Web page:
‘Covid-19 preventative behavior needs to become part of our everyday lives,’ Mkhize says
Health Minister Dr Zweli Mkhize has warned that COVID-19 preventative measures need to be incorporated into our daily behavior as the virus is expected to exist across the globe for another year or two – until a vaccine is found.
Mkhize, along with members of his Ministerial Advisory Committee and officials from the National Department of Health, on Friday addressed the public and members of the media over a digital briefing.
“South Africa is in a unique situation. Because our infection arose from imported cases, we needed to impose a lockdown immediately to reduce the spread of infection,” he said.
“The issue of hunger, social destress, income challenges…all of these issues are very serious and therefore it becomes important that whilst we want to make sure we focus on the infection, we don’t want people to be having a problem where they can’t survive.”
Mkhize said it is impossible to institute a hard lockdown for an extended period of time, and therefore, South Africans need to continue essential activities while taking extreme precaution.
“What we need to do is to accept the reality now. The COVID-19 disease It is going to be with us for a year or two or more. As you go about trying to make sure that we get our income, as we get our social life, together, there are things that are not going to be possible to do; but it is not possible to keep the lockdown forever,” he said.
The minister urged the public to continue handwashing and sanitizing, using cloth masks, and practicing social distancing as a new norm.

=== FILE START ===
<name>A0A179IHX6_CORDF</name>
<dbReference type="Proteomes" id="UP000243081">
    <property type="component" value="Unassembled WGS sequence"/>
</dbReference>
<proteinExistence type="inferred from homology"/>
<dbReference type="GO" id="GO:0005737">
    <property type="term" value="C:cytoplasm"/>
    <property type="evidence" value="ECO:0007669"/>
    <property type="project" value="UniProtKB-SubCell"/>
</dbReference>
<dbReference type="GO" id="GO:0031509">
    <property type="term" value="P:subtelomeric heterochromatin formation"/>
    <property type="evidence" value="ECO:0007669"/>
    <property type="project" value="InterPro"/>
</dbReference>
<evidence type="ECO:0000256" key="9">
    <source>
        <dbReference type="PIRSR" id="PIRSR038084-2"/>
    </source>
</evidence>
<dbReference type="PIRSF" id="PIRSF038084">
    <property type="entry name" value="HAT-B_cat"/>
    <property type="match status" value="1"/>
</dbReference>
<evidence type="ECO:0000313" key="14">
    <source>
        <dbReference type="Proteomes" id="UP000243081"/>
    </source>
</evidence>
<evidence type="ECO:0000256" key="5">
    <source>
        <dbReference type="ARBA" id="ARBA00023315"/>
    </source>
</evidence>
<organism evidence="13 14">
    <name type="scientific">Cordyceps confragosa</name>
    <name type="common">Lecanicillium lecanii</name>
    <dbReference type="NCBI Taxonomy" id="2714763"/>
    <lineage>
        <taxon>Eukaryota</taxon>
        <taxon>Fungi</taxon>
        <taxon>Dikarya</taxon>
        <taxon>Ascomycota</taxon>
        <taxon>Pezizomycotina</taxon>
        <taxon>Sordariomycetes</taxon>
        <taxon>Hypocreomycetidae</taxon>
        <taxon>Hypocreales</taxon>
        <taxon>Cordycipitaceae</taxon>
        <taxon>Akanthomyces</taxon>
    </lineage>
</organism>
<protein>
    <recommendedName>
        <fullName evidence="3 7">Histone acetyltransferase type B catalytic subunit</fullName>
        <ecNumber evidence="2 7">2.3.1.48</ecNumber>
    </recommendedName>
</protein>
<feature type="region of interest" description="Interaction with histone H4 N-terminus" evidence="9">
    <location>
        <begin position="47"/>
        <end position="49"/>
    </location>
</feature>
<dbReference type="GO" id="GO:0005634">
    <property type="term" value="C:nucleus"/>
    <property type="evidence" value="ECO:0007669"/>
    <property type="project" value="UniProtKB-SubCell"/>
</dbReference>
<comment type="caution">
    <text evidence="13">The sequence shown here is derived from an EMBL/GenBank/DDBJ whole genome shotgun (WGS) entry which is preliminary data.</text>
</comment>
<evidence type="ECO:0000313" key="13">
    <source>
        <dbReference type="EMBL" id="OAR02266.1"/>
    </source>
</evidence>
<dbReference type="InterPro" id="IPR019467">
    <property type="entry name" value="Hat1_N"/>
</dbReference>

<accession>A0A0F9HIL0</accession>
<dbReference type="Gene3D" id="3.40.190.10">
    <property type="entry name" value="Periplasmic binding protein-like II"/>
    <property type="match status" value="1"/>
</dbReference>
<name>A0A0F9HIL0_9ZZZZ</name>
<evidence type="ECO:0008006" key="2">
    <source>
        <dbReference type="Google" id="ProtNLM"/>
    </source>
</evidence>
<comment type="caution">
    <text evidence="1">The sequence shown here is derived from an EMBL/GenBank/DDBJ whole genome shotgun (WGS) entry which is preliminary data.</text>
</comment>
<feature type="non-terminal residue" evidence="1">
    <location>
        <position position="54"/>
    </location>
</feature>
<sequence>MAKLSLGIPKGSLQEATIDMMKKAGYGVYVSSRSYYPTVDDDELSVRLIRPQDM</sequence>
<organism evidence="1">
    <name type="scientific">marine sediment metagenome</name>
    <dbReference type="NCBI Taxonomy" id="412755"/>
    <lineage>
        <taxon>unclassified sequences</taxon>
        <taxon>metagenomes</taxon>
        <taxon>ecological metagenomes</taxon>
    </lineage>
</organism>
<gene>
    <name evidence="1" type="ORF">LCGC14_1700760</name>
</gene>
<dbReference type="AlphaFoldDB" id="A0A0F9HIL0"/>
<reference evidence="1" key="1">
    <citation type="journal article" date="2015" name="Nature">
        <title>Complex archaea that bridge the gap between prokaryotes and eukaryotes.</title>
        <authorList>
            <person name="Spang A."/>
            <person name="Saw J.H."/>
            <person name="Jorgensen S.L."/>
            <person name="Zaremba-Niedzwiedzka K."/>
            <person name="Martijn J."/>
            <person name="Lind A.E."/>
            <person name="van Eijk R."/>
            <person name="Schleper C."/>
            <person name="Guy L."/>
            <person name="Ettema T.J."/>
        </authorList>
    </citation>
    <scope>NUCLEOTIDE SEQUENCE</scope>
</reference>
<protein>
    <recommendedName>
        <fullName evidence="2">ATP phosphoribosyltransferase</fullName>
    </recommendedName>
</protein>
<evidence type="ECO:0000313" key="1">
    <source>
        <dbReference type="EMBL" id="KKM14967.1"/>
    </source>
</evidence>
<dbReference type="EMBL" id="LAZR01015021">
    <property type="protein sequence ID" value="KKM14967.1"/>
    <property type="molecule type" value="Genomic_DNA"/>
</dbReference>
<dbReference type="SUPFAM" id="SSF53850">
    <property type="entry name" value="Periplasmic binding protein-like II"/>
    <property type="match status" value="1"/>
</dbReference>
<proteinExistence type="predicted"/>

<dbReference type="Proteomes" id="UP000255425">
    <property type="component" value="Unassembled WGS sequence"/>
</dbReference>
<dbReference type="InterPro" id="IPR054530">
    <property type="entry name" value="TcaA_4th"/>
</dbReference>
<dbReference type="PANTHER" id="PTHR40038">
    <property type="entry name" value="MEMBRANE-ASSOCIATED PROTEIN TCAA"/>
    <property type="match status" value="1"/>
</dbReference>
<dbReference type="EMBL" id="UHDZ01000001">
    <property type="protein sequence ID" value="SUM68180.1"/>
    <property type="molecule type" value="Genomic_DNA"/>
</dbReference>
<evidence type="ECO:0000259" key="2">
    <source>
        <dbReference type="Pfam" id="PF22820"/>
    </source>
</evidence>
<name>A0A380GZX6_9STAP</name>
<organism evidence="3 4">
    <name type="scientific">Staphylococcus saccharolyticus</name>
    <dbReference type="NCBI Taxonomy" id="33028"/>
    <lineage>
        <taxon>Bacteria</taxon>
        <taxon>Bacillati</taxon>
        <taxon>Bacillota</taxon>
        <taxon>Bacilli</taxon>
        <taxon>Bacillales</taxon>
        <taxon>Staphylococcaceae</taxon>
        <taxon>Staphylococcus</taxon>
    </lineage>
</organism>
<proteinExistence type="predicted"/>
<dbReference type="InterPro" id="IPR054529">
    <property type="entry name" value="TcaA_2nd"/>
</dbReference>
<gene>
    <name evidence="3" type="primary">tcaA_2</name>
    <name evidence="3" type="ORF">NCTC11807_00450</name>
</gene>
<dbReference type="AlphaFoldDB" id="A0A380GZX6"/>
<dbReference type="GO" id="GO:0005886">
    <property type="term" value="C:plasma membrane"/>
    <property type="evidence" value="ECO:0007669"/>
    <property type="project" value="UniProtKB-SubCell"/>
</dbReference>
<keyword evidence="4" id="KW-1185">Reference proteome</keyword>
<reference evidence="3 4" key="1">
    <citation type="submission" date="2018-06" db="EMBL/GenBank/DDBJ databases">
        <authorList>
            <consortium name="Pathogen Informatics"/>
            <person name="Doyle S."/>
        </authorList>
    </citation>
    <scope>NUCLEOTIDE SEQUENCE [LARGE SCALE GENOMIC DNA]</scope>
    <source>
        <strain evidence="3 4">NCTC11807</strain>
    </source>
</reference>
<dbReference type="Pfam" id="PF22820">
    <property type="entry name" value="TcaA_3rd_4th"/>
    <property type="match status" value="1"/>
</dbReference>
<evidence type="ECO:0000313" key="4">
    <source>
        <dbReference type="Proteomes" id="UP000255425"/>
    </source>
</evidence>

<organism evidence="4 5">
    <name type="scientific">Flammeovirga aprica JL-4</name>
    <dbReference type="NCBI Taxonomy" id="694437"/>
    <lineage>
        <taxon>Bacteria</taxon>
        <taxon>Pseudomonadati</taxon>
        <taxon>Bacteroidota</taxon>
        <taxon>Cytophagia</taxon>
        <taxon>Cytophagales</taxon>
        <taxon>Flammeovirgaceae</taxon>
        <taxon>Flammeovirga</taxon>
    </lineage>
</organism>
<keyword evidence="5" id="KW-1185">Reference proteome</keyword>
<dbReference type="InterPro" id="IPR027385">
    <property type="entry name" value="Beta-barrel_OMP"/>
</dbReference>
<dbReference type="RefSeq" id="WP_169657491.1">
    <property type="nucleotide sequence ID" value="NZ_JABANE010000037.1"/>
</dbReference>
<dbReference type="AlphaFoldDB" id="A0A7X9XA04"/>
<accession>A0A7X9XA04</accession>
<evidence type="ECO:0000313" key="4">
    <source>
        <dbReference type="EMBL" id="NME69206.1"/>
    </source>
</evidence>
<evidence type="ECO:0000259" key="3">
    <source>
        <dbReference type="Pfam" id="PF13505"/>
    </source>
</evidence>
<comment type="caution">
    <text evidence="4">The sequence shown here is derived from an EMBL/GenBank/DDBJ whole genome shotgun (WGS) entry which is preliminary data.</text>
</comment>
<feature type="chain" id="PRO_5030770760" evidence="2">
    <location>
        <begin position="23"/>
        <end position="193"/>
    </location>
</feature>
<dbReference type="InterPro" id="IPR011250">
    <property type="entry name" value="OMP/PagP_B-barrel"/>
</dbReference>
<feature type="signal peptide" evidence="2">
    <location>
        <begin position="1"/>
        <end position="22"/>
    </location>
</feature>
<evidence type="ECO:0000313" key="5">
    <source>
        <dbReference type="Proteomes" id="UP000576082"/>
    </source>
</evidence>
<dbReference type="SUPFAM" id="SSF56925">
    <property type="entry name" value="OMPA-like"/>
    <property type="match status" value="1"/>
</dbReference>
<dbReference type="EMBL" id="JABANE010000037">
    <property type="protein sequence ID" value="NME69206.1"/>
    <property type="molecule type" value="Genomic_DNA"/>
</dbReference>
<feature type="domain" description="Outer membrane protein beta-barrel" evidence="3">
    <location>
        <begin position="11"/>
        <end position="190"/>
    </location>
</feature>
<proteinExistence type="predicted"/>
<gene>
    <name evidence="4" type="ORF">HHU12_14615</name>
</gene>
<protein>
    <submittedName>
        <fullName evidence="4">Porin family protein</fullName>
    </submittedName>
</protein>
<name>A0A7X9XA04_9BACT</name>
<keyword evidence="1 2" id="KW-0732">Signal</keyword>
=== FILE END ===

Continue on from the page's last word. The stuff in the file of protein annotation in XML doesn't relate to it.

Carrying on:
“We are going to take lessons from the public, we are going to take lessons from our own researchers and try to do the best for our country,” Mkhize said.
In his presentation, MAC chairman Professor Salim Abdool Karim addressed the rise of infections in the Western Cape.
“What occurred in the Western Cape was that in the latter part of the Level 5lockdown, we saw outbreaks occurring. Most of them occurred in grocery stores and supermarkets. They have been able to identify these hotspots and the sources of these transmissions,” he said.
“Our curve has been flattened. SA’s line is among those epidemics that are the least severe of all the epidemics. We are keeping company with South Korea and so on. However, if we do not ensure we use all the measures in our toolbox, that line could easily rise rapidly.”
Abdool Karim warned that the country’s efforts to contain the virus will have to continue “for months or years or until a vaccine is found”.